It was hardly the first book on Witchcraft, and not even the first book to consider sympathetically the craft as a benign form of Pagan spirituality. But it was the first important book in which an author claiming to be a real live Witch told his own story, and in doing so made it possible for hundreds of thousands (if not millions) of people to make Witchcraft, in some form or fashion, their own spirituality of choice.
Gardner's depiction of Witchcraft emphasized secrecy and spirituality: the "cult" was all about worshipping the Great Mother Goddess and her Horned Consort. Yet for all its secrecy, Witchcraft (or Wicca, as it has come to be known in its religious form) has spawned a virtual torrent of books and websites. They offer first-person accounts of how people become Witches; teachings of the practices, beliefs, and worldviews of Wiccans; and instructions on how to perform rituals, initiate dedicants, and cast spells.
Indeed, if one quality of recent Wiccan literature is worth noticing, it's the instructions on casting spells. This seems reasonable enough: after all, aren't Witches known for their magic-making abilities? Gardner and many other writers on Witchcraft tended to discuss spellcraft only as a single aspect of a greater spiritual whole, but the trend in publishing in the last 10 years has been to emphasize spells while marginalizing the spiritual and religious elements of Witchcraft.
As a religion inspired by witchcraft, Wicca has two fundamental ethical tenets: the Wiccan Rede (Harm none, and do what you will) and the Law of Three (Any energy you send out will come back threefold). The Wiccan Rede demands responsible behavior that refrains from causing harm (even to the self), while the Law of Three promises (or threatens!) that any action, whether good or bad, will eventually have karmic consequences.
Yet a half-century after Gardner, bookstores are filled with titles like The Good Witch's Guide to Wicked Ways; How to Turn Your Ex-Boyfriend into a Toad and Other Spells for Love, Wealth, Beauty and Revenge; and The Book Of Spells: Secret Recipes to Get Your Own Way in Love, Work and Play. If buying a book isn't enough, you can buy a kit with all the ingredients for casting a spell: The Teen Witch Kit, A Witch's Box of Magickal Protection, and The Little Box of Spells.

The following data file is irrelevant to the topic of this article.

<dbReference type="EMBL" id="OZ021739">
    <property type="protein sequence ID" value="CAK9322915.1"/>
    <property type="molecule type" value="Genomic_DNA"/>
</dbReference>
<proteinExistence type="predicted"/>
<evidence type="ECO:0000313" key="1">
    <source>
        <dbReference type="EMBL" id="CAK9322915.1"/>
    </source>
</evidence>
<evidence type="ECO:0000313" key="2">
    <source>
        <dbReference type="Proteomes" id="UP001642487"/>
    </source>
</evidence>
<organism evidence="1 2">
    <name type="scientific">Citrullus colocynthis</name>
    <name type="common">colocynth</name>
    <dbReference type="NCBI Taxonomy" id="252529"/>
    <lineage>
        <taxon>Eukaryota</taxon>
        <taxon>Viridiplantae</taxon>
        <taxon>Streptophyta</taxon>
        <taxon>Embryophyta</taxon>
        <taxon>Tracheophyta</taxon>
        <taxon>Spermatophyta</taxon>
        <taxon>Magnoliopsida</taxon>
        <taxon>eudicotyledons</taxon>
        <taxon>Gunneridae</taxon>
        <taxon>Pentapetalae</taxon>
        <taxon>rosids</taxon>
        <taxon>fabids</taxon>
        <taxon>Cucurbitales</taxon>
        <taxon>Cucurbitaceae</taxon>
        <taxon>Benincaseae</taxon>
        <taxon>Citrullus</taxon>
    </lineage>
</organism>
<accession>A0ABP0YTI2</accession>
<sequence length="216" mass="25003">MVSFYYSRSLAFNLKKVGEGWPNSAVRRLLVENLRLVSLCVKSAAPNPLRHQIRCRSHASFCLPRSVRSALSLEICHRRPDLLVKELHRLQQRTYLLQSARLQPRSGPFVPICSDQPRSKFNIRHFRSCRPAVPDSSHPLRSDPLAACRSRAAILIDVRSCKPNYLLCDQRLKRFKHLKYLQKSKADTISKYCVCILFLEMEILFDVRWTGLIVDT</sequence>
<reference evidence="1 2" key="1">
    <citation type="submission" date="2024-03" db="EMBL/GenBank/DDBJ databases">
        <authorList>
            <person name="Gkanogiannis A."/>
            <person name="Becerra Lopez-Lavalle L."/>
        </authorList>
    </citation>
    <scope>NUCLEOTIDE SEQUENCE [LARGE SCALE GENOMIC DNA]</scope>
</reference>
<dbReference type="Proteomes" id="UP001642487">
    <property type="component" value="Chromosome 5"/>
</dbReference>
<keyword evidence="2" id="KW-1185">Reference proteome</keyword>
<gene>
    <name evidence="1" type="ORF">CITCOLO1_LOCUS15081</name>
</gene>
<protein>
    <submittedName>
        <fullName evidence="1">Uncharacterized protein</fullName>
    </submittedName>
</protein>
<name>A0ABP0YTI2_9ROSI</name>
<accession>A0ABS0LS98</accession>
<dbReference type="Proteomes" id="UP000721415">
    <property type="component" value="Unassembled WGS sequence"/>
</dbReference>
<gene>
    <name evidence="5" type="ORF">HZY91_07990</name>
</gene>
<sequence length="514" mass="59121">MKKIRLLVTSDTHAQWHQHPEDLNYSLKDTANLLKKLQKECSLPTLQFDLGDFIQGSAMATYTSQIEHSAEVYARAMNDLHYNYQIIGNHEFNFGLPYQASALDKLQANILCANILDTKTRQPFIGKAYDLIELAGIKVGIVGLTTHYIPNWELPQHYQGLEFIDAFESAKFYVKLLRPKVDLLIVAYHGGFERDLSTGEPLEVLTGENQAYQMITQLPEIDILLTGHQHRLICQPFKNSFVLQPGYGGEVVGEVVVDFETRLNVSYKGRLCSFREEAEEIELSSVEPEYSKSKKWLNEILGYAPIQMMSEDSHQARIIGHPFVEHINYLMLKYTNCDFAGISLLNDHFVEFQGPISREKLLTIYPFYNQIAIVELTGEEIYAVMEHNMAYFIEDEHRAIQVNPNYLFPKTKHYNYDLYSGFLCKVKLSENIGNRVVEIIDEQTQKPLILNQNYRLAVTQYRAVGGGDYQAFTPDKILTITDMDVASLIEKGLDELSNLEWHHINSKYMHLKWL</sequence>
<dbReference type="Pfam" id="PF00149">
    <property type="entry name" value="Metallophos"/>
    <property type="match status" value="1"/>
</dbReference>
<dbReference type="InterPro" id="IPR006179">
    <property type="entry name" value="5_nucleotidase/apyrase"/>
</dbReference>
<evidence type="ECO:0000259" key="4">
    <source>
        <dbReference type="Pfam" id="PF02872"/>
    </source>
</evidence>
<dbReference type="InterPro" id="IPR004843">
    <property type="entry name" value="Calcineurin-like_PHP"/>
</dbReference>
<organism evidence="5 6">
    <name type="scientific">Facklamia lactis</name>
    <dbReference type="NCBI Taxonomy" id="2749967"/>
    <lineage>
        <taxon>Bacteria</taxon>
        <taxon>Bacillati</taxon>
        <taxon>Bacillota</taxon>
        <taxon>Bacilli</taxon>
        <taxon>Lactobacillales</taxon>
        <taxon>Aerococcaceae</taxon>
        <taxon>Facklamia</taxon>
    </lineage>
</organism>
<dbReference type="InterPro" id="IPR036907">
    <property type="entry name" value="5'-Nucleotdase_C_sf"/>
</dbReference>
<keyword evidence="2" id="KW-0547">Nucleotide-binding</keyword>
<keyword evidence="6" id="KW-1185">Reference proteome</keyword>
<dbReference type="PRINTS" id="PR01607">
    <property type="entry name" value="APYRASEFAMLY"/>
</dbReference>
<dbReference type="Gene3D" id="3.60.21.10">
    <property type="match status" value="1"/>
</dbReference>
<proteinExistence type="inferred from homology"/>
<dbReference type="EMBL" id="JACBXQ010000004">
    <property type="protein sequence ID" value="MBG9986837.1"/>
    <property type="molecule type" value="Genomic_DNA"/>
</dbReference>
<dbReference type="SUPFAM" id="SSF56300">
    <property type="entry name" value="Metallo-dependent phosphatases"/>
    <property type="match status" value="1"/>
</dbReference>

Spell books can be found not only at New Age and metaphysical shops, but also at college bookstores, Barnes & Noble and Borders, and even local supermarkets and toy stores.
Most alarmingly, the Wiccan ethical focus seems to have gone by the wayside: the new spell books are all about "getting your own way," presenting magic not as an inner pursuit, but merely as a tool for wish fulfillment. As a result, veteran Witches are so outspoken in their criticism of spell books that such titles have been unofficially dubbed "witchcrap."
"One of my fears with the spell books is that they send the wrong message to those looking for answers on how to be Pagan," says writer Laura LaVoie. "A lot of teenagers are buying these books and if they don't get the depth they really need, they will likely use magic simply as a fun diversion and then go about their lives."
Others worry that books focused more on spells than spirituality could undersell the importance of ethics in the world of magic, or could mislead readers about what truly makes magic tick, emphasizing the paraphernalia of magic (candles, herbs, etc.) at the expense of the underlying spirituality.
Gardnerian priestess Judy Harrow, author of Spiritual Mentoring, notes, "I remember once a man solemnly informing me that if a spell calls for, say, blue candles, and the candles are white candles dipped in blue instead of being blue all the way through, the spell will fail or maybe even backfire... People who believe that (magic) power is in 'thestuff' will not be able to access the power if 'the stuff' is not handy."